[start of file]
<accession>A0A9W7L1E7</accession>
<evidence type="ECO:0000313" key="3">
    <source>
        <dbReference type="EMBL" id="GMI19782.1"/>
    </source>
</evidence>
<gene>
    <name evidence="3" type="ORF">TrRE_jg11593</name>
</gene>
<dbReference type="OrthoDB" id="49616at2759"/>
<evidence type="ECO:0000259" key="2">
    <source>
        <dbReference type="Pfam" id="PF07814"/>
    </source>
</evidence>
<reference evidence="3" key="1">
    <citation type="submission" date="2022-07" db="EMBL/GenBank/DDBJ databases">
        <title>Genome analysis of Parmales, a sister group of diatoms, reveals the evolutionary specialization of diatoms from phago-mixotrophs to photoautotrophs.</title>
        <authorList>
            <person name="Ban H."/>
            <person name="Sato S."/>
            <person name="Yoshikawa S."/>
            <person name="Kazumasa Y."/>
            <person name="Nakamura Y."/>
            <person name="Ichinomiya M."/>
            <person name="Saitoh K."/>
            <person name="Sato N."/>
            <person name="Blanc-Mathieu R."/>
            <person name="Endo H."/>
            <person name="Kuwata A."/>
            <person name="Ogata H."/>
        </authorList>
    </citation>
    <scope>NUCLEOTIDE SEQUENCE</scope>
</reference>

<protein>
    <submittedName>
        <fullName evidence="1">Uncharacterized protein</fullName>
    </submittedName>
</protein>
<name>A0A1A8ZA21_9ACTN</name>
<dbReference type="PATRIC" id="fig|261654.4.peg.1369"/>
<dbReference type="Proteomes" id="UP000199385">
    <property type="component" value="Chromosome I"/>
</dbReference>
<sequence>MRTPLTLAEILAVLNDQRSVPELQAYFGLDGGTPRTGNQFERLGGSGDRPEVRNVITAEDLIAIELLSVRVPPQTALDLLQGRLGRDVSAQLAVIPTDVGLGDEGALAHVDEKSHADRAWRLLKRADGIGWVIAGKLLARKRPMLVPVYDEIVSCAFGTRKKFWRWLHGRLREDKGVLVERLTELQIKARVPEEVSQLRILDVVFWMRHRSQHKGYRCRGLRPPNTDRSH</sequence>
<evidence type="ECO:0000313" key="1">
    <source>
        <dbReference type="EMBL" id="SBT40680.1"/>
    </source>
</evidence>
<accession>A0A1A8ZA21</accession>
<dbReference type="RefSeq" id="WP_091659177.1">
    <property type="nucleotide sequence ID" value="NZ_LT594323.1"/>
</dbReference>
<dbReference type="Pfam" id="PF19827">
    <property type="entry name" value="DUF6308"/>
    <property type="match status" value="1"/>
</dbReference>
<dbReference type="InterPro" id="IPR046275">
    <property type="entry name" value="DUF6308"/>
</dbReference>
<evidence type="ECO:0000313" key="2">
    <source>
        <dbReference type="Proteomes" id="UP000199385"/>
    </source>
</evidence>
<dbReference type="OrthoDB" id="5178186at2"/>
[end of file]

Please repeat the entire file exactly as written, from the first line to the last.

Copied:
<accession>A0A9W7L1E7</accession>
<evidence type="ECO:0000313" key="3">
    <source>
        <dbReference type="EMBL" id="GMI19782.1"/>
    </source>
</evidence>
<gene>
    <name evidence="3" type="ORF">TrRE_jg11593</name>
</gene>
<dbReference type="OrthoDB" id="49616at2759"/>
<evidence type="ECO:0000259" key="2">
    <source>
        <dbReference type="Pfam" id="PF07814"/>
    </source>
</evidence>
<reference evidence="3" key="1">
    <citation type="submission" date="2022-07" db="EMBL/GenBank/DDBJ databases">
        <title>Genome analysis of Parmales, a sister group of diatoms, reveals the evolutionary specialization of diatoms from phago-mixotrophs to photoautotrophs.</title>
        <authorList>
            <person name="Ban H."/>
            <person name="Sato S."/>
            <person name="Yoshikawa S."/>
            <person name="Kazumasa Y."/>
            <person name="Nakamura Y."/>
            <person name="Ichinomiya M."/>
            <person name="Saitoh K."/>
            <person name="Sato N."/>
            <person name="Blanc-Mathieu R."/>
            <person name="Endo H."/>
            <person name="Kuwata A."/>
            <person name="Ogata H."/>
        </authorList>
    </citation>
    <scope>NUCLEOTIDE SEQUENCE</scope>
</reference>

<protein>
    <submittedName>
        <fullName evidence="1">Uncharacterized protein</fullName>
    </submittedName>
</protein>
<name>A0A1A8ZA21_9ACTN</name>
<dbReference type="PATRIC" id="fig|261654.4.peg.1369"/>
<dbReference type="Proteomes" id="UP000199385">
    <property type="component" value="Chromosome I"/>
</dbReference>
<sequence>MRTPLTLAEILAVLNDQRSVPELQAYFGLDGGTPRTGNQFERLGGSGDRPEVRNVITAEDLIAIELLSVRVPPQTALDLLQGRLGRDVSAQLAVIPTDVGLGDEGALAHVDEKSHADRAWRLLKRADGIGWVIAGKLLARKRPMLVPVYDEIVSCAFGTRKKFWRWLHGRLREDKGVLVERLTELQIKARVPEEVSQLRILDVVFWMRHRSQHKGYRCRGLRPPNTDRSH</sequence>
<evidence type="ECO:0000313" key="1">
    <source>
        <dbReference type="EMBL" id="SBT40680.1"/>
    </source>
</evidence>
<accession>A0A1A8ZA21</accession>
<dbReference type="RefSeq" id="WP_091659177.1">
    <property type="nucleotide sequence ID" value="NZ_LT594323.1"/>
</dbReference>
<dbReference type="Pfam" id="PF19827">
    <property type="entry name" value="DUF6308"/>
    <property type="match status" value="1"/>
</dbReference>
<dbReference type="InterPro" id="IPR046275">
    <property type="entry name" value="DUF6308"/>
</dbReference>
<evidence type="ECO:0000313" key="2">
    <source>
        <dbReference type="Proteomes" id="UP000199385"/>
    </source>
</evidence>
<dbReference type="OrthoDB" id="5178186at2"/>